Although the camp experience is rooted in childhood, its influence often grows with kids, even through college. “Not only was going away to college easier, but accepting people’s differences once I was there came more naturally to me,” says Denton. Different families have different ways of doing things, and camp is the perfect place to learn respect and find common ground. “In fact,” says Denton, “when I later had the opportunity to go to South Africa and study abroad, I kept looking back at my 10-year-old self, reminding myself if I conquered fear of the unknown then, I could conquer it now.” Denton adds that her time in South Africa turned out to be one of the most enriching experiences of her life. “But I’m not sure I could have done it without the camp experience. You can’t take a big leap until you take a small step.”
“Camp not only influenced where I went to college, but prepared me to go when the time came,” adds Goldberg, who grew up spending eight weeks every summer at camp. “The idea of moving away from home was appealing to me because living at camp every summer had given me the confidence to go out into the world; I was confident that I could handle myself.”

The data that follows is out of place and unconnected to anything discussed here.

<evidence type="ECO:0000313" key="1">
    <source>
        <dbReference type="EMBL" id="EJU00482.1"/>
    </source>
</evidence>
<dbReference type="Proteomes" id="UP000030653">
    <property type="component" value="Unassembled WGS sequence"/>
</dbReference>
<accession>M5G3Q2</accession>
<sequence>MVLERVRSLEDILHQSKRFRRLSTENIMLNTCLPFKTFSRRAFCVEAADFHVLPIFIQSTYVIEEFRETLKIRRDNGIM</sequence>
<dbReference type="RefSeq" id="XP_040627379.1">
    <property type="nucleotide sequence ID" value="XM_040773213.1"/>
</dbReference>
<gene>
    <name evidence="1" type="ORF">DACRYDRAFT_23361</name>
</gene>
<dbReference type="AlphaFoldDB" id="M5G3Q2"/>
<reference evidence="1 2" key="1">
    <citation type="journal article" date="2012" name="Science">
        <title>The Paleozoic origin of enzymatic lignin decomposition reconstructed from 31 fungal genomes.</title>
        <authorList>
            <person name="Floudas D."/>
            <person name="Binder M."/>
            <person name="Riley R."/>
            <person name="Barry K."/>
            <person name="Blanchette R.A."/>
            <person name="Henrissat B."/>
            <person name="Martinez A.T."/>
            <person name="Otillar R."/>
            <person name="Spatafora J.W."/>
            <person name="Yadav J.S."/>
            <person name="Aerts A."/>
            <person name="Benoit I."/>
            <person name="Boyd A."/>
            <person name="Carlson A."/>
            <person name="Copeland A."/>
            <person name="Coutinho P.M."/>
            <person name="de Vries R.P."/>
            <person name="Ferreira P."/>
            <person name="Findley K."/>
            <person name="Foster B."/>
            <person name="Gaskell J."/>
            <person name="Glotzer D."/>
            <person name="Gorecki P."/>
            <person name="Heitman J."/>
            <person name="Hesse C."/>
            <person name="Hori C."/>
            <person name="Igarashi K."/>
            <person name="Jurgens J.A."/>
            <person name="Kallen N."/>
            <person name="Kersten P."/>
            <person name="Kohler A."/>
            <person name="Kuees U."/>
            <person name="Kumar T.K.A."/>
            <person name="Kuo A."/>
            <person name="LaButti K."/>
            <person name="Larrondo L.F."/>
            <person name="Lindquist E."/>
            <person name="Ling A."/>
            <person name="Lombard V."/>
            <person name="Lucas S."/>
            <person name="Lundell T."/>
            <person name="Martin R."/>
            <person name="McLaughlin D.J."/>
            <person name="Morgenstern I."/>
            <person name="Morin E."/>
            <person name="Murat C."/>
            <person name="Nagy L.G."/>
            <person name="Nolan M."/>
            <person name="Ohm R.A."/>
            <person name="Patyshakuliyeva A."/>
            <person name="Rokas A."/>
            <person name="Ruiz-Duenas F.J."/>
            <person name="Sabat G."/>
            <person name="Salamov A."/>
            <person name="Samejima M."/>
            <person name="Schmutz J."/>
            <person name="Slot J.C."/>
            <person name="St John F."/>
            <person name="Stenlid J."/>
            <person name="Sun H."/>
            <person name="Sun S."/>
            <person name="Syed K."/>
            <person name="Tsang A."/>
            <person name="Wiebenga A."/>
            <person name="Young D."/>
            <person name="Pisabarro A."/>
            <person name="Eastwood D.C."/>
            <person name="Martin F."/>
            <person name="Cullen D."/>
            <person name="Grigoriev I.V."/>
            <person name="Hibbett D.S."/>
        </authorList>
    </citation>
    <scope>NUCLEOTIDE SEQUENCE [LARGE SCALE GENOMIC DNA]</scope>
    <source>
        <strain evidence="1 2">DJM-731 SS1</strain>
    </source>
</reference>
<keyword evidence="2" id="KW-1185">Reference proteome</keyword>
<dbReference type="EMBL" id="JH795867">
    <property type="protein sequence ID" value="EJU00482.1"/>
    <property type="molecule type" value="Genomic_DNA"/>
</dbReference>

Goldberg will send his own fourth-grade son, Kosten, to camp this summer for the first time. And how to prepare for this new adventure? “Other than orientation and a few overnights away from home, I’m not sure,” he admits, “but I am confident it will help him learn about life and experience things he couldn’t at home. I was so lucky to have that experience.”
A place of community and traditions
Memphis mom Lisa Waggoner sent all four of her children to Camp Bear Track in Drasco, Arkansas, from the time they entered first grade, and has been delighted with the impact that camp has had on her kids. “Not only did camp foster independence and self-discovery, it also gave them the chance to be themselves, without making them feel as if they had to reinvent themselves,” says Waggoner.